Oklahomans spread the word about state's future in biofuelsPublished: Thursday, May 21, 2009 7:00 am
OKLAHOMA CITY - Steve Rhines had been at the exhibition hall of the BIO 2009 conference in Atlanta for only a few minutes before he started fielding questions about Oklahoma's switchgrass.
"They're interested in what we're doing here and the reputation that Oklahoma is growing in regard to biofuels," said Rhines, vice president of the Ardmore-based Noble Foundation.
The Biotechnology Industry Organization (BIO) conference is one of the world's largest networking events for the industry, providing an opportunity to meet potential business partners, clients and investors. About 20,000 people were expected to attend this year, a slight downturn because of the economy.
More than 60 Oklahomans went to the weeklong event, said i2E Inc. spokesman Jim Stafford, who also attended. The contingent is a mix of economic development officers, researchers and entrepreneurs from across the state, including representatives of the state Commerce Department and local chambers of commerce.
Rhines said he received a lot of questions about the Noble Foundation's work with ag producers near Ardmore to plant small plots of switchgrass and a 1,000-acre project in the Panhandle last year. Rhines called the latter the world's first large-scale test production of a crop specifically as a biofuel source.
The Noble Foundation originally focused on switchgrass because it is an excellent feed source for livestock in the spring and therefore a potential cost savings for ag producers, Rhines said. The crop grows naturally throughout many areas of Oklahoma and the U.S.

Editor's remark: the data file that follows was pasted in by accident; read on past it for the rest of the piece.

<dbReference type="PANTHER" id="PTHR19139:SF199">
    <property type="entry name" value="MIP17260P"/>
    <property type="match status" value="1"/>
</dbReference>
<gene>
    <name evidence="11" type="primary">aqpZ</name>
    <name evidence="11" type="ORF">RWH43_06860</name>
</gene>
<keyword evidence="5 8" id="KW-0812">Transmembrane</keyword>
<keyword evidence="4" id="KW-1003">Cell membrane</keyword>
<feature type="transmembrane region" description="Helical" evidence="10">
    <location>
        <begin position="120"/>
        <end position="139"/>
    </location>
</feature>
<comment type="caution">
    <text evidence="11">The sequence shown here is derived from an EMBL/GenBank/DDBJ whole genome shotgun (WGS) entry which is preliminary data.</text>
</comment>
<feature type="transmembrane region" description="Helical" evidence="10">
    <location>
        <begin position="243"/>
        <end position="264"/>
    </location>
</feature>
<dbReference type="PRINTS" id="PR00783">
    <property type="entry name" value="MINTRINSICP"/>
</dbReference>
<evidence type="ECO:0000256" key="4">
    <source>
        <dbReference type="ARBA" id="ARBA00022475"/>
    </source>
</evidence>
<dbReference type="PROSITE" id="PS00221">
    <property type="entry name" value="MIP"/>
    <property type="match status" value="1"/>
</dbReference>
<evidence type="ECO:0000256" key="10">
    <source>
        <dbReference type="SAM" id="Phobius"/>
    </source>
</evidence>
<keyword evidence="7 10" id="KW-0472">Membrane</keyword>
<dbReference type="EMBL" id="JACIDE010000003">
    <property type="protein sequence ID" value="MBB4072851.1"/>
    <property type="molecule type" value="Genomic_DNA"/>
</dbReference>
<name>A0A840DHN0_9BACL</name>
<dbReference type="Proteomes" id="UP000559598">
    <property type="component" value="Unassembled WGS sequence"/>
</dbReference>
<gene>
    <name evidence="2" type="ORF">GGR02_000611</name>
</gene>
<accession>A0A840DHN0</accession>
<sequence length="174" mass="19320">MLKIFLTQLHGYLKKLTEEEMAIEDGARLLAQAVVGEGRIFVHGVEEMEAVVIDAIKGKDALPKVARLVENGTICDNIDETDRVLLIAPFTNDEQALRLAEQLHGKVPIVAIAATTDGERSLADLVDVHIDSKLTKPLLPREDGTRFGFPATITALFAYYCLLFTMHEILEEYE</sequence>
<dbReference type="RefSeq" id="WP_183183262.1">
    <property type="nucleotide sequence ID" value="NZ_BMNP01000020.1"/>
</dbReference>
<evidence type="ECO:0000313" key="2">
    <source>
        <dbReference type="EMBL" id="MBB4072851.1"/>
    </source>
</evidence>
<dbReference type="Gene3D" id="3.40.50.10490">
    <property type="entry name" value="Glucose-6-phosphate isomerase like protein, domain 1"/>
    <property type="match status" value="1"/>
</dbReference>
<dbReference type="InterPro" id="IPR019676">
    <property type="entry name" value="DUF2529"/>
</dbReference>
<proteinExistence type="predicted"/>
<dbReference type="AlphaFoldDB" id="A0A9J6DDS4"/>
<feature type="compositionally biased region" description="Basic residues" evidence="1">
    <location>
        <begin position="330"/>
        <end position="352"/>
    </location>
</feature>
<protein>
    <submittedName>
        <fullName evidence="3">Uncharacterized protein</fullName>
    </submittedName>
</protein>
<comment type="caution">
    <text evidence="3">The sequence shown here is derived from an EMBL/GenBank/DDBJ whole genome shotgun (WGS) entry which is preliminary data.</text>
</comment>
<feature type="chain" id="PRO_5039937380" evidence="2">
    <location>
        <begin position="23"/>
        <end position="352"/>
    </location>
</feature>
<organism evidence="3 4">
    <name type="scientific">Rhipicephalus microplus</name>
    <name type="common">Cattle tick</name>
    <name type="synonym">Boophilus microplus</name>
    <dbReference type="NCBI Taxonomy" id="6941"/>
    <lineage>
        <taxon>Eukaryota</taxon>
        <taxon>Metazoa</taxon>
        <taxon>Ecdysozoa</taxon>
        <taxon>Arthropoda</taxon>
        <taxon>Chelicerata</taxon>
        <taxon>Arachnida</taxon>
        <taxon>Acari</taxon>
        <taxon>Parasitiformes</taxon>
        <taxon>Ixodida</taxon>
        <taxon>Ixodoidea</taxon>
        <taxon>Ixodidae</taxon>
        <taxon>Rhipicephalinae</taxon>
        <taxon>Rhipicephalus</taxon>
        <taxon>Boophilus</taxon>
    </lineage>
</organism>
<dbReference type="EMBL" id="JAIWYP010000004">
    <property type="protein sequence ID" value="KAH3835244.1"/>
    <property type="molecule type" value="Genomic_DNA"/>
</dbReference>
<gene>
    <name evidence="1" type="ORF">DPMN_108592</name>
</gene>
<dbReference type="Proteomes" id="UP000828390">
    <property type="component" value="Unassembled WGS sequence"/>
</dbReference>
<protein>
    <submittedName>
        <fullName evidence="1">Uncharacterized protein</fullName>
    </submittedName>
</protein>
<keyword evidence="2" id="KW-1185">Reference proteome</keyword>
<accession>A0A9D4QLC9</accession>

Rhines credited the Oklahoma Bioenergy Center for facilitating partnerships to allow the project to explore switchgrass's potential as biofuel after the initial grazing period, which would increase the crop's value dramatically.
"We're refining the model, which would be really important for Oklahoma and stocker production throughout the Southeast," he said. "But one of our greatest concerns is how long it would take to transition multi-generational livestock production into a biofuels economy. It's not going to happen overnight.
"We were a little concerned going into this that the topic of biofuels might be kind of suffering, because you don't see it in the press every day anymore," Rhines said. "But it appears that to relevant audiences, it's still very much in the mind's eye."
Rhines said BIO conference attendees have been interested in the Oklahoma project's progress and how they might be able to move in that direction by securing funds and partners of their own. For example, the Noble Foundation has partnerships with Abengoa, a company that is building a cellulosic biofuels refinery in southwestern Kansas, and with Idaho National Laboratory, which is focused on feedstock logistics.
"We're also seeing a lot of activity by those in the industry who now understand what we're trying to achieve," he said. "We're seeing some of these players starting to come together as we begin to focus on how we're going to leverage the 1,000 acres and compete on a nationwide basis."